Hamilton’s police Chief Glenn De Caire is asking for a record high police budget.Earlier today, he asked the Police Services Board for $148-million dollars. That’s four million more than last year.After more than an hour of deliberating, board members voted 5-1 tonight to put off approving the 148 million dollar budget for a month to see if they could trim it.Chief De Caire: “The Hamilton police service makes recommendation that the board approve the 2015 operating budget at 2.95 percent.”It’s less than what he asked for last year. But at 148 million dollars, Chief De Caire presented the largest budget ever requested for the Hamilton Police Service: “We are always concerned that we are able to establish the budget to provide adequate and effective policing services but the direction of the board was clear.”Members of the Police Services Board are taking a month to mull it over, and see if the proposed budget can be trimmed.Councillor Terry Whitehead: “The month buys us that time. You may see the exact same budget. You may not see changes. But it certainly gives us the comfort of going through that budget line by line.”The budget is up four million from last year, and includes adding five constables to the Mobile Crisis rapid response team, which specializes in mental health calls. The team expected to see 250 calls this year. It ended up taking 624 calls in 11 months.Chief De Caire: “And now what we are asking for is the ability to hire officers to make that program covered 7 days of the week. Right now, we cover 5 and we can only cover limited hours.”Hamilton’s Local Health Integrated Network (LHIN) will spend nearly $500-thousand supporting that program.The budget also asks for two trainers for conducted energy weapons, or tasers.90 percent of the money will cover salaries and benefits.The Police Services Board meets next on January 22nd to decide whether or not they will approve this budget. And then it goes to city council for final approval.
A 23-year-old Hamilton man was arrested for threatening his landlord with a firearm yesterday.Police responded to a call at a house in the area of Hamilton Avenue and Concession Street in east Hamilton shortly after midnight yesterday.Hamilton Police report that a tenant pointed a gun at his landlord and threatened his life. The landlord was not hurt.Daniel Mackenzie is facing twelve charges including threatening death, several firearm related offences, and 5 counts of failure to comply with probation. The weapon was taken by police.Mackenzie appeared in court later in the day yesterday.
The Canadian Press VANCOUVER — A business case for a proposed high-speed rail link connecting Vancouver, Seattle and Portland says the travel time would be under an hour between each of the cities. Engineering consulting firm WSP has completed a 400-page business case for the transportation link, which is supported by the governments of British Columbia, Washington and Oregon as well as Microsoft Corp.The report says the system would feature frequent trains running at speeds as high as 400 kilometres per hour and include stops in between the major cities with connections to other transportation.It says the annual ridership is projected to exceed three million, with fare revenues estimated at more than US$250 million, which could result in one of the best performing rail services in North America.The document also says the system would result in a more affordable region, as residents benefit from easier access to housing, with wider availability of higher-paying jobs and opportunities.The rail link is also expected to produce a stronger, more productive region as more businesses and jobs locate in the area due to dramatically improved access to housing, jobs, schools and other destinations.
ORLANDO, Fla. — The CEO of SeaWorld Entertainment is stepping down just months into the job.Company officials said Monday that Gustavo “Gus” Antorcha has resigned from his job as the top executive the theme park company as well as his position on the company’s board of directors.In a statement provided by the Orlando, Florida-based company, Antorcha said he still believed in SeaWorld’s mission, even though he may have “a difference of approach.”Before taking over the helm of SeaWorld in February, Antorcha was a top executive at Carnival Cruise Lines.SeaWorld Chief Financial Officer Marc Swanson was named interim CEO while an executive search firm looks for a permanent successor.Swanson has been with SeaWorld for 19 years.Mike Schneider, The Associated Press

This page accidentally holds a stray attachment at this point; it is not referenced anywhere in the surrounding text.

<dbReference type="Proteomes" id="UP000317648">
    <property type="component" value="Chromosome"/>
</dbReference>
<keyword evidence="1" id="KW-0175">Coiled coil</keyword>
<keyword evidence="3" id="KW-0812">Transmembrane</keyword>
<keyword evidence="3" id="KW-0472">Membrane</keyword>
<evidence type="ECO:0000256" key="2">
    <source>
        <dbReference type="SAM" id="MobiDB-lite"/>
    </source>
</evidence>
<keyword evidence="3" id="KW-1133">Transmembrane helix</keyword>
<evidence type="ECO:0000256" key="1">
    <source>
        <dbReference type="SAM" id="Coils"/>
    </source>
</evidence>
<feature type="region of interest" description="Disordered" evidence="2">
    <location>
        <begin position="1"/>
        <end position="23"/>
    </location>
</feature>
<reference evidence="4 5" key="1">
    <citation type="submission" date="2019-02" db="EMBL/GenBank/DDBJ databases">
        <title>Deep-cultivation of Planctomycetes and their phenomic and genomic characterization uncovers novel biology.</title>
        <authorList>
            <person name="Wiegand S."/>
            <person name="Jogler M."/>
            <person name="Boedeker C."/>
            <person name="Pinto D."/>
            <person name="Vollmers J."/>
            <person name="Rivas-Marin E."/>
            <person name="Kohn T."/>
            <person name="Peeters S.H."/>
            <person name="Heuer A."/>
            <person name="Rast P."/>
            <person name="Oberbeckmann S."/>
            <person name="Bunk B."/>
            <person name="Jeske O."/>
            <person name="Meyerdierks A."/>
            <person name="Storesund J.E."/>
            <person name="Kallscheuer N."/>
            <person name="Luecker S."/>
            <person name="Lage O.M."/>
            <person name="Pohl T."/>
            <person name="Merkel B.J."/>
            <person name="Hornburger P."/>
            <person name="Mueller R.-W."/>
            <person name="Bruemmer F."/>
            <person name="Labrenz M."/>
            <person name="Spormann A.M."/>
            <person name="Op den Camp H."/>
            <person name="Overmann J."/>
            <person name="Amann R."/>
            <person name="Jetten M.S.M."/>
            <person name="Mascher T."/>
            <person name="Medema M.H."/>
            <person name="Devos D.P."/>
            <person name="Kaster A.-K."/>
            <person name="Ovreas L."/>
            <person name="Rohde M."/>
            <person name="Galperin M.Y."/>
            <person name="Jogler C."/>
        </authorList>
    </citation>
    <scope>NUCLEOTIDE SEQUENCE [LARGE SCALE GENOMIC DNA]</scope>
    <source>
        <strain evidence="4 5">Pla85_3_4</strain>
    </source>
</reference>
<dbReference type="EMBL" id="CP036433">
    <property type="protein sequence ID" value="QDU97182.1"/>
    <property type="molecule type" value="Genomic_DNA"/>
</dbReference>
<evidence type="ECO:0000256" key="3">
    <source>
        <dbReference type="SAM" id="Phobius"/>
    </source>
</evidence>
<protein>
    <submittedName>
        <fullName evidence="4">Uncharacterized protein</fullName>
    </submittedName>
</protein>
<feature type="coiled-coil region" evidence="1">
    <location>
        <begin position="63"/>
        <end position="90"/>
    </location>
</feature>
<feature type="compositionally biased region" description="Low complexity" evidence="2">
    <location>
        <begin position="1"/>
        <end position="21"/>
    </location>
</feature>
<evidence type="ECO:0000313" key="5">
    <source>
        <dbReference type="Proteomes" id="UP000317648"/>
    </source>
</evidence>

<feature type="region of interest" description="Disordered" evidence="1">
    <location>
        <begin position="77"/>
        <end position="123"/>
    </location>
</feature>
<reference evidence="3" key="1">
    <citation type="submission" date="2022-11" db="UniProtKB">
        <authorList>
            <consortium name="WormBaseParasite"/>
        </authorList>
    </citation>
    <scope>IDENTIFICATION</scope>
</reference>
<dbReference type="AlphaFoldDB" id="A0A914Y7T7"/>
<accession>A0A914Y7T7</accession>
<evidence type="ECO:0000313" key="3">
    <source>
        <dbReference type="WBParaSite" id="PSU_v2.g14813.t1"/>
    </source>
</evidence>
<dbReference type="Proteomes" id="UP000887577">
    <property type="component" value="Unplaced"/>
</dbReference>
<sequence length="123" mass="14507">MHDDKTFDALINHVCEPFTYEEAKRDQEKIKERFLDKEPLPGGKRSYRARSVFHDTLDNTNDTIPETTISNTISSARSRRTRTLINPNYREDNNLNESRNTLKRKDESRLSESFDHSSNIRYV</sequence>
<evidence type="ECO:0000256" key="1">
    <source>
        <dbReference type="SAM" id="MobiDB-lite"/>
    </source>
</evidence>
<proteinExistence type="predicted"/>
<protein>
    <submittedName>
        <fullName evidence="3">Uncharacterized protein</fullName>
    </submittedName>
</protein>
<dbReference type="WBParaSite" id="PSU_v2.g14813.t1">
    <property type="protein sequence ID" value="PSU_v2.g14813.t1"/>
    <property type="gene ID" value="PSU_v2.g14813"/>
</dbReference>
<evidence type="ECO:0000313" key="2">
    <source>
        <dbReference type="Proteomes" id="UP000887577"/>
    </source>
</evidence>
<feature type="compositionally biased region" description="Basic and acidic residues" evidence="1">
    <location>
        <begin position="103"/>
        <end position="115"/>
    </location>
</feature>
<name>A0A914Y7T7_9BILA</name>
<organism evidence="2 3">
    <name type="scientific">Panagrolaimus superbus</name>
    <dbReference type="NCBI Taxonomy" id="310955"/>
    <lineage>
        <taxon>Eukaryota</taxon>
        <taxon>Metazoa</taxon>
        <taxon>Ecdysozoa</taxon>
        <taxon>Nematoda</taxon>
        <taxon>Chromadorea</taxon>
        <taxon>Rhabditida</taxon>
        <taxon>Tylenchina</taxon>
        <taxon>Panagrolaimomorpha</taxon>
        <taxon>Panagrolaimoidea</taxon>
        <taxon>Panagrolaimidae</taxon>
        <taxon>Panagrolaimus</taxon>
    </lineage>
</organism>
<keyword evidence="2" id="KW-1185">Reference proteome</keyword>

SANTA FE, N.M. — New Mexico’s capital is launching a new tourism campaign aimed at convincing potential visitors that the city will give them an “emotional experience.”The Santa Fe New Mexican reports “Uncover Your Different” is the tagline for the new Tourism Santa Fe advertising campaign undertaken by an advertising agency in out of Colorado Springs, Colorado.Vladimir Jones CEO Meredith Vaughan says the campaign seeks to tap into people’s emotions by explaining what one can experience while in one of the oldest cities in North America.The $1.5 million advertising campaign was launched Sept. 16 and will continue into 2020.The campaign will touch on digital, social and print advertisements. The ad campaign will appear on social media outlets like Instagram and Facebook and on online TV services such as Hulu.___Information from: The Santa Fe New Mexican, http://www.santafenewmexican.comThe Associated Press
CALGARY — Activist shareholders say they’re withholding support for three of TransAlta Corp.’s directors at the upcoming annual meeting to protest a $750-million deal between the utility company and Brookfield Renewable Partners.The protest is led by Mangrove Partners of New York City and Bluescape Energy Partners of Dallas, which collectively control about 10 per cent of TransAlta’s shares.They say they’ll withhold their votes for Gordon Giffin, Alan Fohrer and Beverlee Park at an upcoming meeting and may put forward previously announced alternative nominees.The Ontario Securities Commission will hold a hearing Friday to consider their application to delay the shareholder meeting and require a vote on the Brookfield transaction.Brookfield Renewable Partners and its institutional partners have signed deal to invest a $750-million in TransAlta’s hydro assets. Brookfield will also purchase shares to increase its stake in TransAlta to nine per cent.The U.S. investors say the deal was “rushed” and prevents TransAlta from looking at potential better options.Companies in this story: (TSX:TA, TSX:BEP.UN)